Konnichi wa / Great Outdoors


Swai is a type of Vietnamese fish that is becoming more popular in the United States. It's not as common as other types of fish in US food restaurants, but it has become increasingly popular due to its low price point. The problem with this fish comes from the fact that it's not caught like most seafood, and instead comes from an aquaculture farm. This raises concerns about its quality and sustainability going forward. In this post we will go over some information on swai so you know what you are getting into before you try it!

Watch this video on swai fish!

What is swai fish?

Swai (scientific name: Pangasianodon Hypophthalmus) is a white fish that has been farm=raised in Southeast Asia and China. It can be marketed as a type of catfish (sometimes Vietnamese catfish or Asian catfish), but it doesn't taste like American catfish at all.

Swai fish can be found wild in the Mekong River in the Mekong Delta in Vietnam, but are usually raised on fish farms where they're fed an artificial diet of grains - mostly soybean meal and cornmeal - that have been processed into swai feed pellets.

This means you don't get the same omega-3 fatty acids from eating swai or other seafood raised with fish farming as you do with wild caught fish because these types of farming methods strip nutrients away from the food to make them cheaper for producers.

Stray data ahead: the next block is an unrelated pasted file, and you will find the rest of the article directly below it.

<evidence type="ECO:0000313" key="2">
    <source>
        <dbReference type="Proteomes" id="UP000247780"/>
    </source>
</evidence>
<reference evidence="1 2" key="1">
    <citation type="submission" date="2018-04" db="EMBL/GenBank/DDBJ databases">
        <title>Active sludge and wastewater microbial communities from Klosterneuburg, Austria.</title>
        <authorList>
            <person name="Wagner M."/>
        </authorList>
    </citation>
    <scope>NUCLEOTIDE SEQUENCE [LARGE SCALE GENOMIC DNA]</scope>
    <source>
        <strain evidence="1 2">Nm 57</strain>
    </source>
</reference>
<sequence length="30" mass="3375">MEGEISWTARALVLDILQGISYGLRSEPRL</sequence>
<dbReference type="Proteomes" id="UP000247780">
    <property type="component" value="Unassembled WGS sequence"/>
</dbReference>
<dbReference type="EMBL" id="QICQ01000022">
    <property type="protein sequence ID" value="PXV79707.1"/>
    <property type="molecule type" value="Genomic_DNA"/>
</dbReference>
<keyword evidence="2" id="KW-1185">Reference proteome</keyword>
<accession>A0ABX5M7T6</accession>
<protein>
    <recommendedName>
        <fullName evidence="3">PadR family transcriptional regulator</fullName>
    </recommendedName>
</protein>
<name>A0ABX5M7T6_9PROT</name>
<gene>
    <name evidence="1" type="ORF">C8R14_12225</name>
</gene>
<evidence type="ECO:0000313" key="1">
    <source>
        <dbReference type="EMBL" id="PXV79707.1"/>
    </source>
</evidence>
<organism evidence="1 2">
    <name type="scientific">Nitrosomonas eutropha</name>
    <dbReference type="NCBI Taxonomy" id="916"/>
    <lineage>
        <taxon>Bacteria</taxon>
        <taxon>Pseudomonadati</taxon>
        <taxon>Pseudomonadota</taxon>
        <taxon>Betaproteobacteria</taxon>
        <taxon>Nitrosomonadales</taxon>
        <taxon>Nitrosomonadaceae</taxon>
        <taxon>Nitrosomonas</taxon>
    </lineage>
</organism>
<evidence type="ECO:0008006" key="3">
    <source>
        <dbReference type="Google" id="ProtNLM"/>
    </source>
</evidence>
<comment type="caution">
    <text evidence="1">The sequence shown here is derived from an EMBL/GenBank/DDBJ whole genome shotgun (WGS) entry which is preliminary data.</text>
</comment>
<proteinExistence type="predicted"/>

Many people who are looking for sustainable protein sources might be tempted by this "farm fresh" perspective on meat production but there are many reasons why aquaculture practices like those should not be replicated:

  • These farms are so large that they compete with natural ecosystems for fish and wild animals, as well as pollute the surrounding water supply.
  • They are a major contributor to the rampant spread of disease and parasites that attack wild fish populations, as well as create an environment more susceptible to outbreaks.
  • The low-quality feed pellets many swai farms rely on contain high levels of chemical fertilizers which can have disastrous effects on public health if consumed in large quantities over time.
  • In addition to these problems with sustainable farming practices, there are other reasons why you should avoid eating this type of farm-raised seafood.
  • Swai has a lot less nutritional value than wild caught fish because they're fed artificial diets instead of naturally catching their food from local sources like rivers and the ocean.
  • Swai is higher in mercury levels than wild caught fish, according to research by Drs. David Jentsch and Mark Wahlqvist from Monash University in Melbourne, Australia.

Is swai the same as tilapia?

Swai and tilapia are two different fish that have a lot of similarities.

Swai is more popular in Asia than the United States, but it's becoming increasingly common for Americans to eat instead of tilapia due to the similar taste and need to cook to a similar internal temperature.

It may seem like they're interchangeable because swai fillets can replace any recipe calling for tilapia and become a swai recipe without changing much about the dish, but there are major differences between these two types of fish with regard to health and related offenses for environmental sustainability as indicated above.